The Syrian refugee crisis is the humanitarian emergency resulted from the Syrian civil war that began in 2011 when the government crackdown violently on public affirmation in support of a group of teenagers who were arrested for anti-government graffiti in the southern town of Daraa. This conflict soon started to spread all over the country and killed thousands of people and torn the nation apart.

(United Nation Relief and Works Agency/Getty Images)

As the violence increased, the families started to flee to the neighboring countries to save their lives. Millions of Syrians have escaped across the border in search of protection and fleeing the bombs that have devastated their homes. According to UNHCR, over 5.6 million Syrian people have fled Syria since 2011. And 6.6 million have been internally displaced in the country as the war continues.

Recently, the humanitarian catastrophe flattening in northwest Syria is forcing families to flee their homes at an alarming rate. UNHCR claims, approximately 900,000 families have been deracinated from their homes in the past three months. And about 80% of them are women and children. Camps and resettlements are getting overcrowded and many are left with no choice other than sleeping outside in freezing temperature.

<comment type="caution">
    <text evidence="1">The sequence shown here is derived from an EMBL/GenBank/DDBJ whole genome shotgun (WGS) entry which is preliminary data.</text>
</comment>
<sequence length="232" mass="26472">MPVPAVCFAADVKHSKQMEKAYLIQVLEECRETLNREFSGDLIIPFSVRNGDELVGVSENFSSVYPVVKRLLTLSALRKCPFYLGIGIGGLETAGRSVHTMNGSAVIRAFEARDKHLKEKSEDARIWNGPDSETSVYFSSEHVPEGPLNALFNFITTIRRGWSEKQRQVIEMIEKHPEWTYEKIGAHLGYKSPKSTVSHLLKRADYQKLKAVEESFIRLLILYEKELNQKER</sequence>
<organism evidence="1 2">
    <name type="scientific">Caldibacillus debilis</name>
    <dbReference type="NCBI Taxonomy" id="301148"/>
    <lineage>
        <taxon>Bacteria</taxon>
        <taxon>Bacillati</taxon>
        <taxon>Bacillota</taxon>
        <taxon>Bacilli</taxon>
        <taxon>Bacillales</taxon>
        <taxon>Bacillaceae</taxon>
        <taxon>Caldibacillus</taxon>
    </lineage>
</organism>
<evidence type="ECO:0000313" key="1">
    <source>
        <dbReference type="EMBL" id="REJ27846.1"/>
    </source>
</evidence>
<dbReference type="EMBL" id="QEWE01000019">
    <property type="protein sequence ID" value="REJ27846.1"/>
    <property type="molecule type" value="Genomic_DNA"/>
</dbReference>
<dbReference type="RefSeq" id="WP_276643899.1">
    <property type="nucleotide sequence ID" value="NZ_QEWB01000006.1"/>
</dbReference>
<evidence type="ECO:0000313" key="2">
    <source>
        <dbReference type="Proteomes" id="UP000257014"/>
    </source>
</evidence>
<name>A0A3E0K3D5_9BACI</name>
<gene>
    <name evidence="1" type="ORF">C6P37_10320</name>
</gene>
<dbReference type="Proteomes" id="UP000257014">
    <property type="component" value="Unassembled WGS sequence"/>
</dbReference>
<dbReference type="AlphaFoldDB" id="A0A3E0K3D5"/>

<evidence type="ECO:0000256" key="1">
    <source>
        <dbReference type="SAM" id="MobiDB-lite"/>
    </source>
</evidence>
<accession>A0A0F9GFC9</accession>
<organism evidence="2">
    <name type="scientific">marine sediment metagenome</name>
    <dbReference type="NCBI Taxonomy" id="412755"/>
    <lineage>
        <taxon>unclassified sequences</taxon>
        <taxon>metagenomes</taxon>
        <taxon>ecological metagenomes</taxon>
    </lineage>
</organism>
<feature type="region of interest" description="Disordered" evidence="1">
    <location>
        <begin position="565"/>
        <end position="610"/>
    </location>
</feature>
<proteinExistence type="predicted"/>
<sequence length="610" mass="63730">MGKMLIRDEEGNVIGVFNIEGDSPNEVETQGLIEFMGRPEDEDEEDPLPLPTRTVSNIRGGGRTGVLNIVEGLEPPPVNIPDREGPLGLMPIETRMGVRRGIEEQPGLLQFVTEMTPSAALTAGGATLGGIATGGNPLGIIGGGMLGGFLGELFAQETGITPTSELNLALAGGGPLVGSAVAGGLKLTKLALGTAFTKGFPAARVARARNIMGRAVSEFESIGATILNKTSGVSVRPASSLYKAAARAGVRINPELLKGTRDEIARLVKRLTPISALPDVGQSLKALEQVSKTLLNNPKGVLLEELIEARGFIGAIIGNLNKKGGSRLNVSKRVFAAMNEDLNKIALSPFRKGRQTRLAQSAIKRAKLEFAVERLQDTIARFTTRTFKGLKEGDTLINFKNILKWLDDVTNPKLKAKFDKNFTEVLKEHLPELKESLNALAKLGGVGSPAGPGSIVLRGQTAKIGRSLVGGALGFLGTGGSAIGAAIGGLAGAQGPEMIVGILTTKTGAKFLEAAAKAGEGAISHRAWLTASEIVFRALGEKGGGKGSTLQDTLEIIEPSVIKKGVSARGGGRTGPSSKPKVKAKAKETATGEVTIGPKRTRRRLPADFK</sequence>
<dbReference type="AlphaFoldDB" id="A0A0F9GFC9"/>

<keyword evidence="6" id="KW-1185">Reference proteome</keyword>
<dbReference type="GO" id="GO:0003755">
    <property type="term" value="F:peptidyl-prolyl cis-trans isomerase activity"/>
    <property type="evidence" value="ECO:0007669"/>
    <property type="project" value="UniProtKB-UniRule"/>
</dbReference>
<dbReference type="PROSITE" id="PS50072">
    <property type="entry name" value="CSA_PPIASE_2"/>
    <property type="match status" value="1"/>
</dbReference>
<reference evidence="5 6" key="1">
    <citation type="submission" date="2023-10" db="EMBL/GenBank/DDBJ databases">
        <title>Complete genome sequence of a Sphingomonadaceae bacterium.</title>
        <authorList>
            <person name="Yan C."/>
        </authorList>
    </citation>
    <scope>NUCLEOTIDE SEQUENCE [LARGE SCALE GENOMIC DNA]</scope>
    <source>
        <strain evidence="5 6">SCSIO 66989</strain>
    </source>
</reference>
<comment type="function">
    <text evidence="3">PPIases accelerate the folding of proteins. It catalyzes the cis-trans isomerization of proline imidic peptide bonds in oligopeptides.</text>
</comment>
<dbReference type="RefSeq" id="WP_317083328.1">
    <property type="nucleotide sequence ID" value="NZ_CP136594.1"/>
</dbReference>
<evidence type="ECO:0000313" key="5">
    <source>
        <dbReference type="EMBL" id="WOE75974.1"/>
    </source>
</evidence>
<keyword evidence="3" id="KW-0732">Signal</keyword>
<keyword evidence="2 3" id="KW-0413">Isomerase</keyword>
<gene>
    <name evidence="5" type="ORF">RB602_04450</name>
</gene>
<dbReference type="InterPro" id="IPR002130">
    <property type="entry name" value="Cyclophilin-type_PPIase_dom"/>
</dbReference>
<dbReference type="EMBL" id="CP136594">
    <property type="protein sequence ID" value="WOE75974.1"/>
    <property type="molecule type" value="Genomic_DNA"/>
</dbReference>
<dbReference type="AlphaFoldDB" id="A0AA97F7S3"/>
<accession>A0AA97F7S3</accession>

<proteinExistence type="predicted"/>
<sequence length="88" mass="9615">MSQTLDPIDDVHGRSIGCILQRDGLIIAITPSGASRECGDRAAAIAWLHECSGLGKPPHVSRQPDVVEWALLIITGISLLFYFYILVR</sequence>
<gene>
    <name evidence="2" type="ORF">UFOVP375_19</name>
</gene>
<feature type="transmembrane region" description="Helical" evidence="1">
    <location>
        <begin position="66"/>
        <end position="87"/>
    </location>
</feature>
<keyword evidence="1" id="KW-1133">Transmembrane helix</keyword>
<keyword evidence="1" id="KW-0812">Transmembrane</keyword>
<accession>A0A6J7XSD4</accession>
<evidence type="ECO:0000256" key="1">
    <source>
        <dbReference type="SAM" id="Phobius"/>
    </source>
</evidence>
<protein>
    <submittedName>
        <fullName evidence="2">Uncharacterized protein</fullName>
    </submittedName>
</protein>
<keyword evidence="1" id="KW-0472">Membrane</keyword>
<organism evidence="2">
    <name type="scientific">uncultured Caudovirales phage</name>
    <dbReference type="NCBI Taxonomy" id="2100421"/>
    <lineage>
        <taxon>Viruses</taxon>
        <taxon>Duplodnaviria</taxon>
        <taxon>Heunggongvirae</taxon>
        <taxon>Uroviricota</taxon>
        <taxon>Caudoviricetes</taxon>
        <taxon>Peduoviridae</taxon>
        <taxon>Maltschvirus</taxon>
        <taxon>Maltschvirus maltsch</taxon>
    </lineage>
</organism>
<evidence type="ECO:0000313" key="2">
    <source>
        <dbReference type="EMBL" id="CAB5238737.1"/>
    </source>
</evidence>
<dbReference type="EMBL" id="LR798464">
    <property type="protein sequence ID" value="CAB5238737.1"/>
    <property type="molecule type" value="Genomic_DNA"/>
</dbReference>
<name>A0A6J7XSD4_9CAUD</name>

Image credit: Achilleas Zavallis

A prevailing majority of Syrian refugees have found safety in neighboring countries like Turkey, Lebanon, Jordan, and Europe. However, according to UNCHR, only 8% are accommodated in refugee camps, and others live in the urban areas of the bordering countries. Generously, Turkey hosts 3.6 million people, the largest number of Syrian refugees.

Image credit: Mstyslav Chernov

Following the current changes in war pattern, the countries have started to call for the return of the refugees to Syria in the upcoming years. The political situation in Syria is still unstable, and the violence is still extensive. The country, however, lacks the condition for a ‘safe voluntary and dignified’ return of the citizens. Several studies and surveys show that 85% of the Syrian refugees do not aspire to return to Syria in the future. Among those, some of them might be interested to go back to the country only if they could take back the possession of their home in the area of their origin. At this point, any attempt for the voluntary return of the Syrian refugees to their country seems to be unrealistic, and it should be considered with extra caution.

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